Título: Trends in opportunity costs of US postsecondary education
Autores: Cornacchione, E. B., Jr.; Daugherty, J.
Resumo: The purpose of this study was to explore opportunity costs of postsecondary education in the U.S. in the past three decades (1975-2005), as a measure to support investment decisions at national levels and as experienced by individuals deciding on pursuing further education. Based on human capital theory and inspired by a set of studies aiming at investment decisions in education, official data from the U.S. Census (i.e., CPS), along with parameters for high education achievement, were fed into a forecasting model developed for this purpose. The model included parameters for degree completion rate, time for completion, expectation of working years, retirement age, inflation and interest rates for time value of money adjustments focusing on marginal annual income flows. Seven research hypotheses were tested under this ex post facto design employing elements of both descriptive and causal-comparative research methods. The primary finding is that the postsecondary education opportunity costs for both males and females have been increasing in the analyzed period, along with a significant correlation with enrollment rates. When considering opportunity costs of bachelor’s degrees across gender, the trend is somewhat steady. However, in the case of advanced degrees, there appears to be an increase in the absolute gap based on gender in the second half of the analyzed period. Beyond descriptive statistics, trends, and prediction models of opportunity costs for bachelor’s or advanced degrees, findings on college premiums and gender differences are discussed in light of the National HRD framework.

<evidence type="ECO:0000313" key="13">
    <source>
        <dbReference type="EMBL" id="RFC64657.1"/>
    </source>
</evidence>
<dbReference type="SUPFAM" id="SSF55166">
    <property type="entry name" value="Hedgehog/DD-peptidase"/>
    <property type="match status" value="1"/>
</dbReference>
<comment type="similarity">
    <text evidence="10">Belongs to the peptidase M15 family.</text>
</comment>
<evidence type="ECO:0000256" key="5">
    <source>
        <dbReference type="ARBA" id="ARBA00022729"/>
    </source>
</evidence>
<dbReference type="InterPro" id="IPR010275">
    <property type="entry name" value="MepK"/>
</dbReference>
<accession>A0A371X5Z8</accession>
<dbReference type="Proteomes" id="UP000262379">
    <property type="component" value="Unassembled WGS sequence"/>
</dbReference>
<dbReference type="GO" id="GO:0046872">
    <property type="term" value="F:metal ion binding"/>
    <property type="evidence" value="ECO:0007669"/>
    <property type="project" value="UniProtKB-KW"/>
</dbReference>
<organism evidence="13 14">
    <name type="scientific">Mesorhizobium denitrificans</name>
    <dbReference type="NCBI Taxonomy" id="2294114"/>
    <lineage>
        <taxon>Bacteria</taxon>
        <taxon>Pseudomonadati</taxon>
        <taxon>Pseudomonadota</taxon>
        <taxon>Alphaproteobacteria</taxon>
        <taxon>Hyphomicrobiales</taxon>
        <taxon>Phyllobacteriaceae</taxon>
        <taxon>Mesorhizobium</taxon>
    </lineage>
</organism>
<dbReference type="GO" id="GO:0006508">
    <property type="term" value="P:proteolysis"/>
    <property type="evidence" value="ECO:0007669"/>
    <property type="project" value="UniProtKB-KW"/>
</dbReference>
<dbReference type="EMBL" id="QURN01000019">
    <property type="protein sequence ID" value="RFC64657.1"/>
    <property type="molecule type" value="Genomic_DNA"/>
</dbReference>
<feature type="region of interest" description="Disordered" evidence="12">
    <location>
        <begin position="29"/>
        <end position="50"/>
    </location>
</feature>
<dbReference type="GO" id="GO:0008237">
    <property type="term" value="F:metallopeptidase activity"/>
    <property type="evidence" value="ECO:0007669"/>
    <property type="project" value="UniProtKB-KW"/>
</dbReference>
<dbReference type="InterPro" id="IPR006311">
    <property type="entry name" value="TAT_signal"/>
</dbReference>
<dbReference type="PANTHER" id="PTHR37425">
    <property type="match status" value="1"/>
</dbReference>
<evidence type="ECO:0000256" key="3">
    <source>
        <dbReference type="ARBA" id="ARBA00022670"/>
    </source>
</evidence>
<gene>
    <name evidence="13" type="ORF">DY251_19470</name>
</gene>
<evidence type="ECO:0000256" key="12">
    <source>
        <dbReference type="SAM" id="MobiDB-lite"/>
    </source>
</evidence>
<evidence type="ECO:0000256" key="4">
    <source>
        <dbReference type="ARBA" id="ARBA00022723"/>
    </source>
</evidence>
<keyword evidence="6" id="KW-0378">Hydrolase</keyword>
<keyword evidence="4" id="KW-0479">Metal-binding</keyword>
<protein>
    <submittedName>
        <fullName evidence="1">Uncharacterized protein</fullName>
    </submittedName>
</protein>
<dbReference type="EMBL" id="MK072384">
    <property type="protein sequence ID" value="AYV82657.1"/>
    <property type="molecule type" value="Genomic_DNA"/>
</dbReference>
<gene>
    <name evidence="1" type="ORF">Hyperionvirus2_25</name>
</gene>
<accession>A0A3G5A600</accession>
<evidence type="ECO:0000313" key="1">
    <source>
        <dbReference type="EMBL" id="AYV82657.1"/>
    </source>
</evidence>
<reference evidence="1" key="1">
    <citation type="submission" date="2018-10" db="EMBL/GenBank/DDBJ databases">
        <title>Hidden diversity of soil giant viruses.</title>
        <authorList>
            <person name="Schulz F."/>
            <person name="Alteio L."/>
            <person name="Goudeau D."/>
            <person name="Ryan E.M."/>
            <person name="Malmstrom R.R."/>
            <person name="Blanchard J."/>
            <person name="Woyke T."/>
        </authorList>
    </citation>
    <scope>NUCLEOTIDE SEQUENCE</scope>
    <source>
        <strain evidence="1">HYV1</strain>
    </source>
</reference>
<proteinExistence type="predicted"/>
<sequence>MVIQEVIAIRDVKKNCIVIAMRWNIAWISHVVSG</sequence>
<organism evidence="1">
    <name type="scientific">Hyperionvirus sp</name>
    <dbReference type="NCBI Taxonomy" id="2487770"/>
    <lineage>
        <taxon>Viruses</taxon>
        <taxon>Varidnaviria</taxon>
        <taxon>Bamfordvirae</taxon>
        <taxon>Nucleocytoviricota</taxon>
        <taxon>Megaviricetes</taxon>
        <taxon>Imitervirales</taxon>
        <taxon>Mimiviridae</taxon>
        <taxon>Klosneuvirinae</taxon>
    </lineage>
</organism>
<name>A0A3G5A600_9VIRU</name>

Periódico: New Horizons in Adult Education and Human Resource Development – v. 25
Palavras-chave: Marginal income, college premiums, education economics, Mincerian wage equation